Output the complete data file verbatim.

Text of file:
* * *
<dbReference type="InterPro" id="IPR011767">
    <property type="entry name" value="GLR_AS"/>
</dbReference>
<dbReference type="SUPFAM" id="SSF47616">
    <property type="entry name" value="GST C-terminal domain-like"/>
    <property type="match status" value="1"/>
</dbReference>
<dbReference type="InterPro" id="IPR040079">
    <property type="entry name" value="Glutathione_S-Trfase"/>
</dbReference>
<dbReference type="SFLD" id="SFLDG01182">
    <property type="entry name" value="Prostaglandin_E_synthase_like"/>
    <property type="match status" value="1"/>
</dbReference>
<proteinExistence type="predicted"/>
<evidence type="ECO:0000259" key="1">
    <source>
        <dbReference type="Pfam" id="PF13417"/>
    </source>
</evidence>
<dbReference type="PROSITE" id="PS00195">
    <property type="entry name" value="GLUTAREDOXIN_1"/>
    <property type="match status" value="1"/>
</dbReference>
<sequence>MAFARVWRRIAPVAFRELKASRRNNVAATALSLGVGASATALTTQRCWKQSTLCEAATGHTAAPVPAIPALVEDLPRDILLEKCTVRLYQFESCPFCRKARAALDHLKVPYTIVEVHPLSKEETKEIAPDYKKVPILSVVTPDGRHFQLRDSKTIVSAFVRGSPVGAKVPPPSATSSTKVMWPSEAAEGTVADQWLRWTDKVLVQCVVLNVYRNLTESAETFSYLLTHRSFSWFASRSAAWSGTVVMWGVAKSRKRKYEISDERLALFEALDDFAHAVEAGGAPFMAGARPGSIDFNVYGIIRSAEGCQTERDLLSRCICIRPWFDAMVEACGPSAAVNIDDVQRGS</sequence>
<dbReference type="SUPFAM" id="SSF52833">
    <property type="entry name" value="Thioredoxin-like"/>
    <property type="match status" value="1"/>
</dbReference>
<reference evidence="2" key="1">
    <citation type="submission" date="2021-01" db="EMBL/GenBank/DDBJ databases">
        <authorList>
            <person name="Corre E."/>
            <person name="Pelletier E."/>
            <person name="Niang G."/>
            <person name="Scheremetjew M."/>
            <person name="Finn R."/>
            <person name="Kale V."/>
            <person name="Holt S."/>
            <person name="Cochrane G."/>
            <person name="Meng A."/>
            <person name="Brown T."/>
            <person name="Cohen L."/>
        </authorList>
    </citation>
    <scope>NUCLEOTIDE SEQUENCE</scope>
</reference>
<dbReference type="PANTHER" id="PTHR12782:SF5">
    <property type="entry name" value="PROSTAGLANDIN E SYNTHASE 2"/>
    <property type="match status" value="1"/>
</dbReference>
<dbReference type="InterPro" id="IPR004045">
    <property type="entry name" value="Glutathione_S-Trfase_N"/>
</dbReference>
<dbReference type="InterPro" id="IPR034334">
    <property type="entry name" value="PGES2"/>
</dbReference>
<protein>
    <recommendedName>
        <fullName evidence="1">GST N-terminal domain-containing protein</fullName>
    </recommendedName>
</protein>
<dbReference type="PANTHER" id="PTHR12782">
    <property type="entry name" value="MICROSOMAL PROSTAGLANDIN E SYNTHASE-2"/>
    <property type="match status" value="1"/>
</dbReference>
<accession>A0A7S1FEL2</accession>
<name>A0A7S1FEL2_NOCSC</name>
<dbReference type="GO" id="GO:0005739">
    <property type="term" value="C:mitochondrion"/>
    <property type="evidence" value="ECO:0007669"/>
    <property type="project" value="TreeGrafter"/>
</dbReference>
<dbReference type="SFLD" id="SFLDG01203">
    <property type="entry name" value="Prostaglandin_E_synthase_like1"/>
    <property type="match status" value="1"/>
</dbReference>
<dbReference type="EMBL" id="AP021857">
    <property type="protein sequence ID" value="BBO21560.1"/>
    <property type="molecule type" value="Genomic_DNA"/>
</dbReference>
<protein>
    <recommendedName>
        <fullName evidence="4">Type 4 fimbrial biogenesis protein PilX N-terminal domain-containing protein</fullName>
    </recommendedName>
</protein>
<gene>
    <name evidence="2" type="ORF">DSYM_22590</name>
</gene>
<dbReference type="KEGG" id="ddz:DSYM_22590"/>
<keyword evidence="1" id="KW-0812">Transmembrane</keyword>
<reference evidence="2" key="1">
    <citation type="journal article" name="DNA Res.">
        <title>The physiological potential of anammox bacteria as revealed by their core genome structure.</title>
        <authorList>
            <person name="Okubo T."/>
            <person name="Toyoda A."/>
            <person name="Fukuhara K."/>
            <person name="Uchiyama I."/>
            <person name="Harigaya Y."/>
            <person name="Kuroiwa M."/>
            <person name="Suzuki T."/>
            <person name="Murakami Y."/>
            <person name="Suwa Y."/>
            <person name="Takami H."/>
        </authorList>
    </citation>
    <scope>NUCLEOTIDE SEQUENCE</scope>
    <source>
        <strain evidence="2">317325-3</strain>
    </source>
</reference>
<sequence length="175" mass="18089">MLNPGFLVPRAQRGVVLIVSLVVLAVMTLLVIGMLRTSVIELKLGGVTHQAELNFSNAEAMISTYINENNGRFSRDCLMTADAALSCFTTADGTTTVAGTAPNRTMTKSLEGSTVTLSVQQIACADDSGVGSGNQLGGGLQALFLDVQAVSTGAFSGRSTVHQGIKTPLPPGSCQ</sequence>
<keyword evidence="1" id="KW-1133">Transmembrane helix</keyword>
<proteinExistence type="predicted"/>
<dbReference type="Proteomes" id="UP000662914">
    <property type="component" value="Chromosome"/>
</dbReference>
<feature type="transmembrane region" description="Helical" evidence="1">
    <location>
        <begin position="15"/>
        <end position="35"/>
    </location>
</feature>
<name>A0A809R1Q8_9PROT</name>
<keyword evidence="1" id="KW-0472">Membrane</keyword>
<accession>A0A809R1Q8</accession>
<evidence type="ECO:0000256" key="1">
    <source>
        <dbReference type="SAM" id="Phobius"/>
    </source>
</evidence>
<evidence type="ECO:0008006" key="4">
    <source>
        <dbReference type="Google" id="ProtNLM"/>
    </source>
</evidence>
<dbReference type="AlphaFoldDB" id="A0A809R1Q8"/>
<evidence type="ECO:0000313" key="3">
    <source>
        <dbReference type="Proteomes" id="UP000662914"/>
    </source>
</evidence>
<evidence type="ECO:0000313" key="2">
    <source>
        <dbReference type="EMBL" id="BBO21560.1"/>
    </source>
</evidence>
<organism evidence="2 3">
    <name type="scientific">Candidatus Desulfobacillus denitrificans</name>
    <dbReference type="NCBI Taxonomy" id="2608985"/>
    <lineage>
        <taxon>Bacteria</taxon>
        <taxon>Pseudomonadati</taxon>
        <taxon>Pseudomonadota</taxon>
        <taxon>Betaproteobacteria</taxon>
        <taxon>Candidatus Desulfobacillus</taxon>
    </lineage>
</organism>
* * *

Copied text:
<dbReference type="InterPro" id="IPR011767">
    <property type="entry name" value="GLR_AS"/>
</dbReference>
<dbReference type="SUPFAM" id="SSF47616">
    <property type="entry name" value="GST C-terminal domain-like"/>
    <property type="match status" value="1"/>
</dbReference>
<dbReference type="InterPro" id="IPR040079">
    <property type="entry name" value="Glutathione_S-Trfase"/>
</dbReference>
<dbReference type="SFLD" id="SFLDG01182">
    <property type="entry name" value="Prostaglandin_E_synthase_like"/>
    <property type="match status" value="1"/>
</dbReference>
<proteinExistence type="predicted"/>
<evidence type="ECO:0000259" key="1">
    <source>
        <dbReference type="Pfam" id="PF13417"/>
    </source>
</evidence>
<dbReference type="PROSITE" id="PS00195">
    <property type="entry name" value="GLUTAREDOXIN_1"/>
    <property type="match status" value="1"/>
</dbReference>
<sequence>MAFARVWRRIAPVAFRELKASRRNNVAATALSLGVGASATALTTQRCWKQSTLCEAATGHTAAPVPAIPALVEDLPRDILLEKCTVRLYQFESCPFCRKARAALDHLKVPYTIVEVHPLSKEETKEIAPDYKKVPILSVVTPDGRHFQLRDSKTIVSAFVRGSPVGAKVPPPSATSSTKVMWPSEAAEGTVADQWLRWTDKVLVQCVVLNVYRNLTESAETFSYLLTHRSFSWFASRSAAWSGTVVMWGVAKSRKRKYEISDERLALFEALDDFAHAVEAGGAPFMAGARPGSIDFNVYGIIRSAEGCQTERDLLSRCICIRPWFDAMVEACGPSAAVNIDDVQRGS</sequence>
<dbReference type="SUPFAM" id="SSF52833">
    <property type="entry name" value="Thioredoxin-like"/>
    <property type="match status" value="1"/>
</dbReference>
<reference evidence="2" key="1">
    <citation type="submission" date="2021-01" db="EMBL/GenBank/DDBJ databases">
        <authorList>
            <person name="Corre E."/>
            <person name="Pelletier E."/>
            <person name="Niang G."/>
            <person name="Scheremetjew M."/>
            <person name="Finn R."/>
            <person name="Kale V."/>
            <person name="Holt S."/>
            <person name="Cochrane G."/>
            <person name="Meng A."/>
            <person name="Brown T."/>
            <person name="Cohen L."/>
        </authorList>
    </citation>
    <scope>NUCLEOTIDE SEQUENCE</scope>
</reference>
<dbReference type="PANTHER" id="PTHR12782:SF5">
    <property type="entry name" value="PROSTAGLANDIN E SYNTHASE 2"/>
    <property type="match status" value="1"/>
</dbReference>
<dbReference type="InterPro" id="IPR004045">
    <property type="entry name" value="Glutathione_S-Trfase_N"/>
</dbReference>
<dbReference type="InterPro" id="IPR034334">
    <property type="entry name" value="PGES2"/>
</dbReference>
<protein>
    <recommendedName>
        <fullName evidence="1">GST N-terminal domain-containing protein</fullName>
    </recommendedName>
</protein>
<dbReference type="PANTHER" id="PTHR12782">
    <property type="entry name" value="MICROSOMAL PROSTAGLANDIN E SYNTHASE-2"/>
    <property type="match status" value="1"/>
</dbReference>
<accession>A0A7S1FEL2</accession>
<name>A0A7S1FEL2_NOCSC</name>
<dbReference type="GO" id="GO:0005739">
    <property type="term" value="C:mitochondrion"/>
    <property type="evidence" value="ECO:0007669"/>
    <property type="project" value="TreeGrafter"/>
</dbReference>
<dbReference type="SFLD" id="SFLDG01203">
    <property type="entry name" value="Prostaglandin_E_synthase_like1"/>
    <property type="match status" value="1"/>
</dbReference>
<dbReference type="EMBL" id="AP021857">
    <property type="protein sequence ID" value="BBO21560.1"/>
    <property type="molecule type" value="Genomic_DNA"/>
</dbReference>
<protein>
    <recommendedName>
        <fullName evidence="4">Type 4 fimbrial biogenesis protein PilX N-terminal domain-containing protein</fullName>
    </recommendedName>
</protein>
<gene>
    <name evidence="2" type="ORF">DSYM_22590</name>
</gene>
<dbReference type="KEGG" id="ddz:DSYM_22590"/>
<keyword evidence="1" id="KW-0812">Transmembrane</keyword>
<reference evidence="2" key="1">
    <citation type="journal article" name="DNA Res.">
        <title>The physiological potential of anammox bacteria as revealed by their core genome structure.</title>
        <authorList>
            <person name="Okubo T."/>
            <person name="Toyoda A."/>
            <person name="Fukuhara K."/>
            <person name="Uchiyama I."/>
            <person name="Harigaya Y."/>
            <person name="Kuroiwa M."/>
            <person name="Suzuki T."/>
            <person name="Murakami Y."/>
            <person name="Suwa Y."/>
            <person name="Takami H."/>
        </authorList>
    </citation>
    <scope>NUCLEOTIDE SEQUENCE</scope>
    <source>
        <strain evidence="2">317325-3</strain>
    </source>
</reference>
<sequence length="175" mass="18089">MLNPGFLVPRAQRGVVLIVSLVVLAVMTLLVIGMLRTSVIELKLGGVTHQAELNFSNAEAMISTYINENNGRFSRDCLMTADAALSCFTTADGTTTVAGTAPNRTMTKSLEGSTVTLSVQQIACADDSGVGSGNQLGGGLQALFLDVQAVSTGAFSGRSTVHQGIKTPLPPGSCQ</sequence>
<keyword evidence="1" id="KW-1133">Transmembrane helix</keyword>
<proteinExistence type="predicted"/>
<dbReference type="Proteomes" id="UP000662914">
    <property type="component" value="Chromosome"/>
</dbReference>
<feature type="transmembrane region" description="Helical" evidence="1">
    <location>
        <begin position="15"/>
        <end position="35"/>
    </location>
</feature>
<name>A0A809R1Q8_9PROT</name>
<keyword evidence="1" id="KW-0472">Membrane</keyword>
<accession>A0A809R1Q8</accession>
<evidence type="ECO:0000256" key="1">
    <source>
        <dbReference type="SAM" id="Phobius"/>
    </source>
</evidence>
<evidence type="ECO:0008006" key="4">
    <source>
        <dbReference type="Google" id="ProtNLM"/>
    </source>
</evidence>
<dbReference type="AlphaFoldDB" id="A0A809R1Q8"/>
<evidence type="ECO:0000313" key="3">
    <source>
        <dbReference type="Proteomes" id="UP000662914"/>
    </source>
</evidence>
<evidence type="ECO:0000313" key="2">
    <source>
        <dbReference type="EMBL" id="BBO21560.1"/>
    </source>
</evidence>
<organism evidence="2 3">
    <name type="scientific">Candidatus Desulfobacillus denitrificans</name>
    <dbReference type="NCBI Taxonomy" id="2608985"/>
    <lineage>
        <taxon>Bacteria</taxon>
        <taxon>Pseudomonadati</taxon>
        <taxon>Pseudomonadota</taxon>
        <taxon>Betaproteobacteria</taxon>
        <taxon>Candidatus Desulfobacillus</taxon>
    </lineage>
</organism>